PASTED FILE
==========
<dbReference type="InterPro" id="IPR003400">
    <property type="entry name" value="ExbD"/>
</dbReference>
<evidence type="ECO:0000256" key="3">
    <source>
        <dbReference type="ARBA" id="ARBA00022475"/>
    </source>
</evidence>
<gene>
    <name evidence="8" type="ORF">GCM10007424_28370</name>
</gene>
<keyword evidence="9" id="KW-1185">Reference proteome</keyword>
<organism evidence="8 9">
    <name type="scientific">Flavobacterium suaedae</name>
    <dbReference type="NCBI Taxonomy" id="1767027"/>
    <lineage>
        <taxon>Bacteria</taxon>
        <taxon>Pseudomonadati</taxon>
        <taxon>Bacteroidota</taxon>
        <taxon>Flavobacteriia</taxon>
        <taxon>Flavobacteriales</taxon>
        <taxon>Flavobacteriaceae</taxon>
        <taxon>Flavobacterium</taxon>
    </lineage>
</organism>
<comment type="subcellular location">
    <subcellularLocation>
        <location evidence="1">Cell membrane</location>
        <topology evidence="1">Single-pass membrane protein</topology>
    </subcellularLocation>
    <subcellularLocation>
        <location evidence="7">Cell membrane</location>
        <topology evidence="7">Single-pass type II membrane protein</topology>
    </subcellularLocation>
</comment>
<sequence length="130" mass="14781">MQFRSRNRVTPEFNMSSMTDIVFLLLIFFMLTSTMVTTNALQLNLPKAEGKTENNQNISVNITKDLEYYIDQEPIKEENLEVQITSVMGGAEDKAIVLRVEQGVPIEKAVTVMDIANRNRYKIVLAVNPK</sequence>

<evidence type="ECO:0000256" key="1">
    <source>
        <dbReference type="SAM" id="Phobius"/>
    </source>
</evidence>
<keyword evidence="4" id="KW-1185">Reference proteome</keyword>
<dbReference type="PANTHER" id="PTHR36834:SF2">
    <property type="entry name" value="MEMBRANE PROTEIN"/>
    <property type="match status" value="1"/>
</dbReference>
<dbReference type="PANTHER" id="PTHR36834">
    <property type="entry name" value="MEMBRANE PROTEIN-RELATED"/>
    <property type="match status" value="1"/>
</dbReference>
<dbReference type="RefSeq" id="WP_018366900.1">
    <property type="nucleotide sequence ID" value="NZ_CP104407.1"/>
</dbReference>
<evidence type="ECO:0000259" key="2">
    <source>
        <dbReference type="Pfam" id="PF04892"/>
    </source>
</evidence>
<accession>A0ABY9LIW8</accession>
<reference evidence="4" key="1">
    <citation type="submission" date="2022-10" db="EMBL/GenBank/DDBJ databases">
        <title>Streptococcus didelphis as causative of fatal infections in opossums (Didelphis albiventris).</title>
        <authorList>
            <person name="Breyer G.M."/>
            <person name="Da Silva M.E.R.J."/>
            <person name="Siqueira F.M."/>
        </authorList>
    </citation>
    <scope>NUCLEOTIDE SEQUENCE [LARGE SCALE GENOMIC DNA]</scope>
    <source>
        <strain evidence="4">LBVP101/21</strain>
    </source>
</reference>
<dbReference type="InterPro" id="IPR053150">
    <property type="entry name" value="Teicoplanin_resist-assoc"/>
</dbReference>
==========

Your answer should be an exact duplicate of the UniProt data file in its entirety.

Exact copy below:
<dbReference type="InterPro" id="IPR003400">
    <property type="entry name" value="ExbD"/>
</dbReference>
<evidence type="ECO:0000256" key="3">
    <source>
        <dbReference type="ARBA" id="ARBA00022475"/>
    </source>
</evidence>
<gene>
    <name evidence="8" type="ORF">GCM10007424_28370</name>
</gene>
<keyword evidence="9" id="KW-1185">Reference proteome</keyword>
<organism evidence="8 9">
    <name type="scientific">Flavobacterium suaedae</name>
    <dbReference type="NCBI Taxonomy" id="1767027"/>
    <lineage>
        <taxon>Bacteria</taxon>
        <taxon>Pseudomonadati</taxon>
        <taxon>Bacteroidota</taxon>
        <taxon>Flavobacteriia</taxon>
        <taxon>Flavobacteriales</taxon>
        <taxon>Flavobacteriaceae</taxon>
        <taxon>Flavobacterium</taxon>
    </lineage>
</organism>
<comment type="subcellular location">
    <subcellularLocation>
        <location evidence="1">Cell membrane</location>
        <topology evidence="1">Single-pass membrane protein</topology>
    </subcellularLocation>
    <subcellularLocation>
        <location evidence="7">Cell membrane</location>
        <topology evidence="7">Single-pass type II membrane protein</topology>
    </subcellularLocation>
</comment>
<sequence length="130" mass="14781">MQFRSRNRVTPEFNMSSMTDIVFLLLIFFMLTSTMVTTNALQLNLPKAEGKTENNQNISVNITKDLEYYIDQEPIKEENLEVQITSVMGGAEDKAIVLRVEQGVPIEKAVTVMDIANRNRYKIVLAVNPK</sequence>

<evidence type="ECO:0000256" key="1">
    <source>
        <dbReference type="SAM" id="Phobius"/>
    </source>
</evidence>
<keyword evidence="4" id="KW-1185">Reference proteome</keyword>
<dbReference type="PANTHER" id="PTHR36834:SF2">
    <property type="entry name" value="MEMBRANE PROTEIN"/>
    <property type="match status" value="1"/>
</dbReference>
<dbReference type="PANTHER" id="PTHR36834">
    <property type="entry name" value="MEMBRANE PROTEIN-RELATED"/>
    <property type="match status" value="1"/>
</dbReference>
<dbReference type="RefSeq" id="WP_018366900.1">
    <property type="nucleotide sequence ID" value="NZ_CP104407.1"/>
</dbReference>
<evidence type="ECO:0000259" key="2">
    <source>
        <dbReference type="Pfam" id="PF04892"/>
    </source>
</evidence>
<accession>A0ABY9LIW8</accession>
<reference evidence="4" key="1">
    <citation type="submission" date="2022-10" db="EMBL/GenBank/DDBJ databases">
        <title>Streptococcus didelphis as causative of fatal infections in opossums (Didelphis albiventris).</title>
        <authorList>
            <person name="Breyer G.M."/>
            <person name="Da Silva M.E.R.J."/>
            <person name="Siqueira F.M."/>
        </authorList>
    </citation>
    <scope>NUCLEOTIDE SEQUENCE [LARGE SCALE GENOMIC DNA]</scope>
    <source>
        <strain evidence="4">LBVP101/21</strain>
    </source>
</reference>
<dbReference type="InterPro" id="IPR053150">
    <property type="entry name" value="Teicoplanin_resist-assoc"/>
</dbReference>